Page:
to Section 290.008, he or she may file the petition in juvenile court on or
        after his or her birthday following the expiration of the mandated minimum
        registration period. The petition shall contain proof of the person’s current
        registration as a sex offender.

  4. someone who cares

    It would also be great if, at some point, the issue of having to petition to be removed from the registry will be addressed. If the time determined by the Tiers has been reached, and there are no new offenses, the removal should not be up for debate. It needs to be automatic, end of story. No judge should have the power to deny a petition for any reason, or because he/she does not like the registrant’s history. I think this is an important topic. It’s just like serving a sentence. You get released when your time is up, unless you violated any rules while incarcerated. We don’t want to be at the mercy of a judge who might have a bad day that day, or has other personal reasons to deny your request. Thoughts?

    • Janice Bellucci

      We fought 6 1/2 years to get a Tiered Registry and while it is less than perfect in many ways, it is a very large step in the right direction. Given that the state required lifetime registration for virtually everyone for more than 70 years, it is unreasonable to expect that the legislature will agree at this time to do away with the petitioning process. I do think it will be a reasonable step to take in the future.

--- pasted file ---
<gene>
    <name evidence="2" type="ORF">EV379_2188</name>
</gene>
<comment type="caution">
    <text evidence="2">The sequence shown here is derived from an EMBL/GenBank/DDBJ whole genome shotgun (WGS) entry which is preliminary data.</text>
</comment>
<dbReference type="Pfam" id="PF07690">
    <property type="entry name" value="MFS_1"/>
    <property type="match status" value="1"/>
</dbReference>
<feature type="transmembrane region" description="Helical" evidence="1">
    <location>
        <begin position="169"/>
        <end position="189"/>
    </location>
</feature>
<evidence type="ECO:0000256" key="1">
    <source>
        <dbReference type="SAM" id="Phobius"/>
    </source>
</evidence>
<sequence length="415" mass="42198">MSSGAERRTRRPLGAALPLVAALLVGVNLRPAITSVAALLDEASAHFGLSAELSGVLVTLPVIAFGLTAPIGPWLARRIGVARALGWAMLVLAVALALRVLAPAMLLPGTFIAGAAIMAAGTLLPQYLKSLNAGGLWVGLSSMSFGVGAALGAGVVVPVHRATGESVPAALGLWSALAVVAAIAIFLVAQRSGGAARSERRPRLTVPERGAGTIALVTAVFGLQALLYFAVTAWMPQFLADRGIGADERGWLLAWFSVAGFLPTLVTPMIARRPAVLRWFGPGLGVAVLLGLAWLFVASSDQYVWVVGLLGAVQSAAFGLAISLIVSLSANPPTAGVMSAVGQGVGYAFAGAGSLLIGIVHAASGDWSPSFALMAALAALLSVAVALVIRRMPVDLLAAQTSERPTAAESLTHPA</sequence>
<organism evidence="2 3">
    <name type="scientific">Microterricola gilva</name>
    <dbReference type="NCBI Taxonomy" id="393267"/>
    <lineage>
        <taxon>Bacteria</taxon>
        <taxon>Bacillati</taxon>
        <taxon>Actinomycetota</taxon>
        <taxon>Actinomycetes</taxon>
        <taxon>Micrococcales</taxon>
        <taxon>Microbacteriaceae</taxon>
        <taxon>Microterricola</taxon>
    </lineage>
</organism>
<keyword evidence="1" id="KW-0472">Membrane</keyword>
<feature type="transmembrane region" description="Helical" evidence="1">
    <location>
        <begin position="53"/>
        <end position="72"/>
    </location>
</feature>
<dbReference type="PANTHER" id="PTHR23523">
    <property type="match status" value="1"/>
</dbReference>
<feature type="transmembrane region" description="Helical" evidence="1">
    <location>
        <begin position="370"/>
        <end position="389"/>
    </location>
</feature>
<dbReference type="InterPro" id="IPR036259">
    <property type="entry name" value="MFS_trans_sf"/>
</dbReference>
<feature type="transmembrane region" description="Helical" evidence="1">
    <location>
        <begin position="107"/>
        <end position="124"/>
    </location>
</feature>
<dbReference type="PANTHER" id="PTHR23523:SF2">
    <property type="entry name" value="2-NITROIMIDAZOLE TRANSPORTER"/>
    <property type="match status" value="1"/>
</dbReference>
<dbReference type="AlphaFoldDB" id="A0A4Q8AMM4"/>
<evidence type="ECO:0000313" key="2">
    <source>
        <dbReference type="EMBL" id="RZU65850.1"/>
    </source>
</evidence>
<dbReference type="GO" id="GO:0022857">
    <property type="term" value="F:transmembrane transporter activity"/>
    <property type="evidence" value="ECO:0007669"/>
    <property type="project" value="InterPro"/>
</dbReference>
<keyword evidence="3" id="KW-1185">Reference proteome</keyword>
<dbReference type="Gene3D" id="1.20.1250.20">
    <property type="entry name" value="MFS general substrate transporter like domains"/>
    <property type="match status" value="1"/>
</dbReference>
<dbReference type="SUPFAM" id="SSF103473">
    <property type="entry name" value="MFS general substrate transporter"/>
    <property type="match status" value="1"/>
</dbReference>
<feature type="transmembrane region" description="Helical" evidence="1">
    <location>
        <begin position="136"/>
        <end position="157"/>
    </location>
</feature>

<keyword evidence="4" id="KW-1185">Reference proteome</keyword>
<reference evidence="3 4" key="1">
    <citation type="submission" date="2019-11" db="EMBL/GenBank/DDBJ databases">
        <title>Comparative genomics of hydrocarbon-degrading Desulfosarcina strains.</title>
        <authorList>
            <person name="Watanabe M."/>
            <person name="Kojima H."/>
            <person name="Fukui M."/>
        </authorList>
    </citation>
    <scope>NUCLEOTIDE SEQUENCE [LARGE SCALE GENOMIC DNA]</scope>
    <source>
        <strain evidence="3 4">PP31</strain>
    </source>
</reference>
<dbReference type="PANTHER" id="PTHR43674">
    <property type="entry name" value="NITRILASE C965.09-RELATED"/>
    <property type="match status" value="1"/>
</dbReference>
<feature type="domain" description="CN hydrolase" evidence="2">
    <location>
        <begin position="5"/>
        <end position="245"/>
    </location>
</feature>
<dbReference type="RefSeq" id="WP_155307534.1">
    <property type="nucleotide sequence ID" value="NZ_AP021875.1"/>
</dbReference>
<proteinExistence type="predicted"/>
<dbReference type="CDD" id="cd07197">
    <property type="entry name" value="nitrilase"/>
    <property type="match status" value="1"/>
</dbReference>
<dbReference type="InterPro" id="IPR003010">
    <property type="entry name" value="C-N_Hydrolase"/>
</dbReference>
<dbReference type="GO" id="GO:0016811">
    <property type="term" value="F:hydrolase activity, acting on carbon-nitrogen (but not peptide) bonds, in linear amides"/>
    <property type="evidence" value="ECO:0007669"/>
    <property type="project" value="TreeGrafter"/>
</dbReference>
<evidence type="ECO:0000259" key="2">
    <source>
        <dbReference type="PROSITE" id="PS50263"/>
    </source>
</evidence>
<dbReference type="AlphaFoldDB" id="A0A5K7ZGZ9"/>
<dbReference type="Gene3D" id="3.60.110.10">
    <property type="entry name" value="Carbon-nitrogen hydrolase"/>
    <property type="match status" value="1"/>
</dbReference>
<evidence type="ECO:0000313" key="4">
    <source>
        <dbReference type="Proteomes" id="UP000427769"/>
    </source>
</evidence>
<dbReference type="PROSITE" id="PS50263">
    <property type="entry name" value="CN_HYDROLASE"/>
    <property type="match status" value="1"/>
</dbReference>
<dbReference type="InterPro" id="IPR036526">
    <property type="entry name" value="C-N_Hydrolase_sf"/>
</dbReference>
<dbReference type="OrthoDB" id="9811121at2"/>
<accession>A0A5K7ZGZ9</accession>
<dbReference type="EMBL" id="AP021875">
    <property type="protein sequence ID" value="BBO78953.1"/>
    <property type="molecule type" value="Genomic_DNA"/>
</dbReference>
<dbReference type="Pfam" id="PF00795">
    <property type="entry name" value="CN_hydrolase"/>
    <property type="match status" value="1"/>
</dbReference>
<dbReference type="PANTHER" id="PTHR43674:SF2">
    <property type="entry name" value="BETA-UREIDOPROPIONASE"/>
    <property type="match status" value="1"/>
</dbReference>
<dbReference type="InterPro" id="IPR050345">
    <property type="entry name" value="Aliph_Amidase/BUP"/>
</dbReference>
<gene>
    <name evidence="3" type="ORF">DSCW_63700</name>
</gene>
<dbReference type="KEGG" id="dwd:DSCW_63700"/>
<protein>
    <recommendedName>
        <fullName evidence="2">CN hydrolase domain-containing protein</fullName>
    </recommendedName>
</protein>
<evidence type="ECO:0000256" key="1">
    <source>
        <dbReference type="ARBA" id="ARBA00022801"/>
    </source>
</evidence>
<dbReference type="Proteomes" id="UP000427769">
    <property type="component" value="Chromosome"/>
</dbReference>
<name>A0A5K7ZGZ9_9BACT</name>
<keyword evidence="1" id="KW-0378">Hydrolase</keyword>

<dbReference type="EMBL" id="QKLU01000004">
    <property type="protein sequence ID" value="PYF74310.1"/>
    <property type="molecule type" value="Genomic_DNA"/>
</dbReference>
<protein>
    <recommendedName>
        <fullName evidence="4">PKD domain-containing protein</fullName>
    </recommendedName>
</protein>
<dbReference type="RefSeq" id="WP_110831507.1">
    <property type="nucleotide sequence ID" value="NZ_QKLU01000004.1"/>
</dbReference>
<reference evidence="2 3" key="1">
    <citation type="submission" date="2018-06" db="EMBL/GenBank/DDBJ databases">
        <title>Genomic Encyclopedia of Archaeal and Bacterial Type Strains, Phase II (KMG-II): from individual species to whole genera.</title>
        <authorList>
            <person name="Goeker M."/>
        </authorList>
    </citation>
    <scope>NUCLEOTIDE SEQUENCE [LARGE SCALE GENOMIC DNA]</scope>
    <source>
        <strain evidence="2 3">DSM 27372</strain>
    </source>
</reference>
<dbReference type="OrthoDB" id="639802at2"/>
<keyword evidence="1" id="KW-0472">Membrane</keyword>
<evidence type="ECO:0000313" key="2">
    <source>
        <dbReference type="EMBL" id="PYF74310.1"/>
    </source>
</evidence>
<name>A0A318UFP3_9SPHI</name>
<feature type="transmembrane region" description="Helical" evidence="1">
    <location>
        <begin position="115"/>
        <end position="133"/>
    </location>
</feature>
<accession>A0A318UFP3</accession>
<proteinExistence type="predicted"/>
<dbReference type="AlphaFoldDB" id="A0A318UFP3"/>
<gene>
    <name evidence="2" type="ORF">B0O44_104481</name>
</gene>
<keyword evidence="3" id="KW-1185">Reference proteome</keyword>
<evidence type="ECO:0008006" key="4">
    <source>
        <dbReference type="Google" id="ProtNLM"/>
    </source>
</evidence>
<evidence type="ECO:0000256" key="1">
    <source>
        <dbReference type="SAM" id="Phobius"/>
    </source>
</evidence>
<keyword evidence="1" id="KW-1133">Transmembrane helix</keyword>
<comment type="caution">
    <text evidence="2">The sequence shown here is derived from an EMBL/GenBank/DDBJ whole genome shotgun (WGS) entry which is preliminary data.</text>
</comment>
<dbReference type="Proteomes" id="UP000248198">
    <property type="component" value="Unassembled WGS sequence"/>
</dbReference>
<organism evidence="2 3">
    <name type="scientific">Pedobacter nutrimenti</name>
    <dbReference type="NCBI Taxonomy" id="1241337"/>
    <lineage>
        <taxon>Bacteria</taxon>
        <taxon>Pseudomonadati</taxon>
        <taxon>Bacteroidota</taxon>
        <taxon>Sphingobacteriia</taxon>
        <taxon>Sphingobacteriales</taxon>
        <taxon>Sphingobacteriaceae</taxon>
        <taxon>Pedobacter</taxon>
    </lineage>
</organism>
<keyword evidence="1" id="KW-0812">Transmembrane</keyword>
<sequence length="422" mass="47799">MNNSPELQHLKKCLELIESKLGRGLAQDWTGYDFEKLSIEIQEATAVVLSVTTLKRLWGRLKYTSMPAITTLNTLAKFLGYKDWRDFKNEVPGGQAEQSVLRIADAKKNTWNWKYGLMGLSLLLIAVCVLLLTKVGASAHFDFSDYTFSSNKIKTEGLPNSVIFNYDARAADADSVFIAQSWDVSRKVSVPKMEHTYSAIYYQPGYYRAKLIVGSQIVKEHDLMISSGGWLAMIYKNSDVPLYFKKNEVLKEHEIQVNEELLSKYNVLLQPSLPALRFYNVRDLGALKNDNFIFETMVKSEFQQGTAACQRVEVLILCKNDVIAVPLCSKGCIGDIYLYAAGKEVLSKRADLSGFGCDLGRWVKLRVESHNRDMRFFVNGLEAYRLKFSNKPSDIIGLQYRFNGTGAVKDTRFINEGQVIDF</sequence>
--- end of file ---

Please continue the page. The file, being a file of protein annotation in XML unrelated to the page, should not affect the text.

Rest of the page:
• Gralphr

        I agree with you fully. Unfortunately, it will probably take a other 70 years for then to do something else, or at the very least those currently on it will be too old to benefit or will have died.

      • Plant the seeds?

        While it is unlikely to get it right now, dont you think we can planting the seeds for these bigger asks like automatically being removed, and even ending the registry all together?

  5. Eric

    @ Janice…for those of us willing to write a letter, what would you recommend stating in it? Should we just say we support the modifications to the tiered registry presented by ACSOL?

    …and thank you for all you do. This is a huge step.

  6. Mark Judkins